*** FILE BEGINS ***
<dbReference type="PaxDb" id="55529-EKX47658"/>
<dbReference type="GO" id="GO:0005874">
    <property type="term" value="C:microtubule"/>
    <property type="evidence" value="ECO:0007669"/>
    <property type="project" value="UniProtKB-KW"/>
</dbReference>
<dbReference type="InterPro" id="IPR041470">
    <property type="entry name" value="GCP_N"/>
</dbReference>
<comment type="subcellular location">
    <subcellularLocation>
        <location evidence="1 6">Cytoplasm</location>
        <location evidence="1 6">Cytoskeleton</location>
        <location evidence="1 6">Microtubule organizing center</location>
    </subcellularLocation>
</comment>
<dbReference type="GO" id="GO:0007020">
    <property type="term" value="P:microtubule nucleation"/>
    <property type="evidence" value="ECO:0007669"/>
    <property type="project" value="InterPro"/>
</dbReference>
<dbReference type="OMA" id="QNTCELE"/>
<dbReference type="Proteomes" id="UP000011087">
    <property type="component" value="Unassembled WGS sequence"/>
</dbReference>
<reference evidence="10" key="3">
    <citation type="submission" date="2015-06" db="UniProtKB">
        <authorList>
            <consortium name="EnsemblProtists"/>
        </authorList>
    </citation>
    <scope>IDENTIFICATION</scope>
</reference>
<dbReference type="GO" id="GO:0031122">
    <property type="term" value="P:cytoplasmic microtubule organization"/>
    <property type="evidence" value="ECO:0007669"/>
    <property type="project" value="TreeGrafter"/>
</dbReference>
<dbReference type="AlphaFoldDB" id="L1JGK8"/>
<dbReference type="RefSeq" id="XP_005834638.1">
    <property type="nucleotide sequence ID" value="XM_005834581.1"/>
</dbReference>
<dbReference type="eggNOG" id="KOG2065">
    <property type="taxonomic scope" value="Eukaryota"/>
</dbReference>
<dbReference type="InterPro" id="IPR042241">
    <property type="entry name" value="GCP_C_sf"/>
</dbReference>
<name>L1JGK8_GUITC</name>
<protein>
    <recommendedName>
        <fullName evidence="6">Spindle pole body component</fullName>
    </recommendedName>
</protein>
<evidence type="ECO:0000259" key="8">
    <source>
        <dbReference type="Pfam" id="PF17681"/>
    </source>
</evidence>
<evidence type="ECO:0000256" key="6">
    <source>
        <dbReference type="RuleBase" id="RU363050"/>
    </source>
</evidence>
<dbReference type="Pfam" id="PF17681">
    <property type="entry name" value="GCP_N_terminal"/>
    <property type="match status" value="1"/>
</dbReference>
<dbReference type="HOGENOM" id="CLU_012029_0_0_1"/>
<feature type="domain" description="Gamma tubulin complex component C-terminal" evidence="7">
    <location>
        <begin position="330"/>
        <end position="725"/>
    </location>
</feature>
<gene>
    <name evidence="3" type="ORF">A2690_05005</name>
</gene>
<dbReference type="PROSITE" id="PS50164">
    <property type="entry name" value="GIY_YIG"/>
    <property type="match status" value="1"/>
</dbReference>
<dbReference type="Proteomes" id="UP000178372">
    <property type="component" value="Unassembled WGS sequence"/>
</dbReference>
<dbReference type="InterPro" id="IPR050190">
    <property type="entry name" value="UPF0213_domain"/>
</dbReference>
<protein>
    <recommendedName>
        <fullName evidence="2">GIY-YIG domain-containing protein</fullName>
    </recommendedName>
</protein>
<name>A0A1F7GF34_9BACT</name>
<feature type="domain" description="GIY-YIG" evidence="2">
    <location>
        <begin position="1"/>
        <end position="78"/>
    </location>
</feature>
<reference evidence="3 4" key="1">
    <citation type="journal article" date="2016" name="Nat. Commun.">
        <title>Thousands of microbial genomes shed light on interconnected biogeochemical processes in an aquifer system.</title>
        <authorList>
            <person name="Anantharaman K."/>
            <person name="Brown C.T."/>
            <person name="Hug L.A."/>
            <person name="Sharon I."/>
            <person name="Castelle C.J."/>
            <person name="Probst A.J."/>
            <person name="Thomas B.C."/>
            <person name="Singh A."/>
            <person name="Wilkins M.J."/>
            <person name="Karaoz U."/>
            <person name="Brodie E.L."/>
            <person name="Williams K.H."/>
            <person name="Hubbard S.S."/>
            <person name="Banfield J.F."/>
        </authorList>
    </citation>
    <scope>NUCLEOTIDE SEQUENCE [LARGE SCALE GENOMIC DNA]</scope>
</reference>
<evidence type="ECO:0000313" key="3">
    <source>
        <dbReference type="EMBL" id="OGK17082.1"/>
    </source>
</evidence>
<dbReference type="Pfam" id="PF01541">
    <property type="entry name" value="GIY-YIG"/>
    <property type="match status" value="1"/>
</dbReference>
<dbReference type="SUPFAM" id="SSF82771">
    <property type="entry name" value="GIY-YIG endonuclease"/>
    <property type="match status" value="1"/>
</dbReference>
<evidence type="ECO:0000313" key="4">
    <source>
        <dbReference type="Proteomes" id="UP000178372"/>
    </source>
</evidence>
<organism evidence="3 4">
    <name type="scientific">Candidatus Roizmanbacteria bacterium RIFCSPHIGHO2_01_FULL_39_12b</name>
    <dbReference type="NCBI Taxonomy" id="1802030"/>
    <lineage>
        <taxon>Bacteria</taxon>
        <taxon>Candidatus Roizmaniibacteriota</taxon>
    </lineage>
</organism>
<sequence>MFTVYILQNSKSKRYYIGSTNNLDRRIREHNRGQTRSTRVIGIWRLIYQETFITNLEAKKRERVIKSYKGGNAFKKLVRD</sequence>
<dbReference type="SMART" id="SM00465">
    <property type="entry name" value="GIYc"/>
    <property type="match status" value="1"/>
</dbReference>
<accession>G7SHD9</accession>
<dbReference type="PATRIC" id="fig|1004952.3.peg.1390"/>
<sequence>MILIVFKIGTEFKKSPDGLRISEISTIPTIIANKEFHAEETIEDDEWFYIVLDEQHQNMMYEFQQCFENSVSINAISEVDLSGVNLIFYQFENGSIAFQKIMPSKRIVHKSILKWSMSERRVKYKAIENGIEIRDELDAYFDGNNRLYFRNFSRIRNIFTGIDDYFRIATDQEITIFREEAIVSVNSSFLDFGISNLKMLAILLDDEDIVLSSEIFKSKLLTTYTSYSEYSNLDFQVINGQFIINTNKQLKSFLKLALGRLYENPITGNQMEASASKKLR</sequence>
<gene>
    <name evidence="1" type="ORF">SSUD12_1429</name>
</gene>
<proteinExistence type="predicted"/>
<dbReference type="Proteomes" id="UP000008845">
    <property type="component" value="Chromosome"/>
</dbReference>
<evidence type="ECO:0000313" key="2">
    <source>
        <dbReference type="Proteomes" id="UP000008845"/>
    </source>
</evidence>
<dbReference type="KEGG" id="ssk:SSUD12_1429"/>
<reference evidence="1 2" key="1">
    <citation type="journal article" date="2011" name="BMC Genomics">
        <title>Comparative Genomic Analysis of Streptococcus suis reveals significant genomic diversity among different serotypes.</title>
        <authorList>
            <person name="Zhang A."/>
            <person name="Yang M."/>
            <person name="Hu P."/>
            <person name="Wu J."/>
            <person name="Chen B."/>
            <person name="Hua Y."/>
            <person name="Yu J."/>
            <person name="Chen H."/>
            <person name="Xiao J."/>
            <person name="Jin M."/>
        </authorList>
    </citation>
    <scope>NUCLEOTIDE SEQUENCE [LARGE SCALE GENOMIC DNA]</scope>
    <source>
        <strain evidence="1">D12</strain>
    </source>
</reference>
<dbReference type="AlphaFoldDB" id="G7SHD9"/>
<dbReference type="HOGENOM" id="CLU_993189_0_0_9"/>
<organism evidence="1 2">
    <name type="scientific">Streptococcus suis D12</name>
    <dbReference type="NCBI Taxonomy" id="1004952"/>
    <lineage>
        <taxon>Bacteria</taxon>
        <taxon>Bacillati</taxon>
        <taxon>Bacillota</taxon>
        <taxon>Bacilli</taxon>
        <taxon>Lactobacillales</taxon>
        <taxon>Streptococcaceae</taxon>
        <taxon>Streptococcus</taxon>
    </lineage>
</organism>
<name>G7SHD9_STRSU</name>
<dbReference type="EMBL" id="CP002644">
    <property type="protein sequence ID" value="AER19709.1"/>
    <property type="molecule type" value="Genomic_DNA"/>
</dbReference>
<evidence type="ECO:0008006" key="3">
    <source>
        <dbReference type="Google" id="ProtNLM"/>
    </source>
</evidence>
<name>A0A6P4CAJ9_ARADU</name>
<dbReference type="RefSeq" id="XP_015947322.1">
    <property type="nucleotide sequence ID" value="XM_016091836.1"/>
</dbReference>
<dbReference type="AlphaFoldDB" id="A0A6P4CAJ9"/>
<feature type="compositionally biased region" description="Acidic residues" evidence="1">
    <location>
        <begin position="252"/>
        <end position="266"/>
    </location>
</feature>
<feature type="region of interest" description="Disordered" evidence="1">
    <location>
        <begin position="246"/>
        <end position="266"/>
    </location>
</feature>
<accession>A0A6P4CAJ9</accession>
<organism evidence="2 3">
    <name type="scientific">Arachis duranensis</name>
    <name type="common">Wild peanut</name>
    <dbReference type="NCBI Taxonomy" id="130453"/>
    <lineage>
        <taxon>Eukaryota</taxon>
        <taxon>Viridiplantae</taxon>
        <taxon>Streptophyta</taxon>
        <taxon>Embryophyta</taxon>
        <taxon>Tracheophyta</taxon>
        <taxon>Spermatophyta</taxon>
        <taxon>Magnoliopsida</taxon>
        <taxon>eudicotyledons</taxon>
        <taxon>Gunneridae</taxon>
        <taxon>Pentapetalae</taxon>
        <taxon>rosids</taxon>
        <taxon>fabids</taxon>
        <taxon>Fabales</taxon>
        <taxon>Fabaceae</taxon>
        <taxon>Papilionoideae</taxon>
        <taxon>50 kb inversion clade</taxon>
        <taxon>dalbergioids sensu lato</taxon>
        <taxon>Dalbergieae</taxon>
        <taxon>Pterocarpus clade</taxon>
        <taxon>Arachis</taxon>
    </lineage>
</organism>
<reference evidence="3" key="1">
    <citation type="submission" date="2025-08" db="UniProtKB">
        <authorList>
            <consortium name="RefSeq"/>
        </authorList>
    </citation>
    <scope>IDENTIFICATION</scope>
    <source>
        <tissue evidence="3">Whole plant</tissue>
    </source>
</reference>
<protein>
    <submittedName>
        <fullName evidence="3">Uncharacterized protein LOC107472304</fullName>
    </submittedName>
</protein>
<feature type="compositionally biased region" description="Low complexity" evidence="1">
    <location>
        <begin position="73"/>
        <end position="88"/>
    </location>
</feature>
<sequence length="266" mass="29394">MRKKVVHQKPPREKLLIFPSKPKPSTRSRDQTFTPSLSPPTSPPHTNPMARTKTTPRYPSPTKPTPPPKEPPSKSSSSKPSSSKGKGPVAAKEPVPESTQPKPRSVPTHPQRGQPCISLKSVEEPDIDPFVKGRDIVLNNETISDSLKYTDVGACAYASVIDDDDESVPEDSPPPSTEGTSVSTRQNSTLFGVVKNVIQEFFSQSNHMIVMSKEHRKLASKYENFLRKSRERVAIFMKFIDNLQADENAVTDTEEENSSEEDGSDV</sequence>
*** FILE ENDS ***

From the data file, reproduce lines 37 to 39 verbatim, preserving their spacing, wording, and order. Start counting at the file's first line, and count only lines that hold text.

    <property type="project" value="TreeGrafter"/>
</dbReference>
<dbReference type="AlphaFoldDB" id="L1JGK8"/>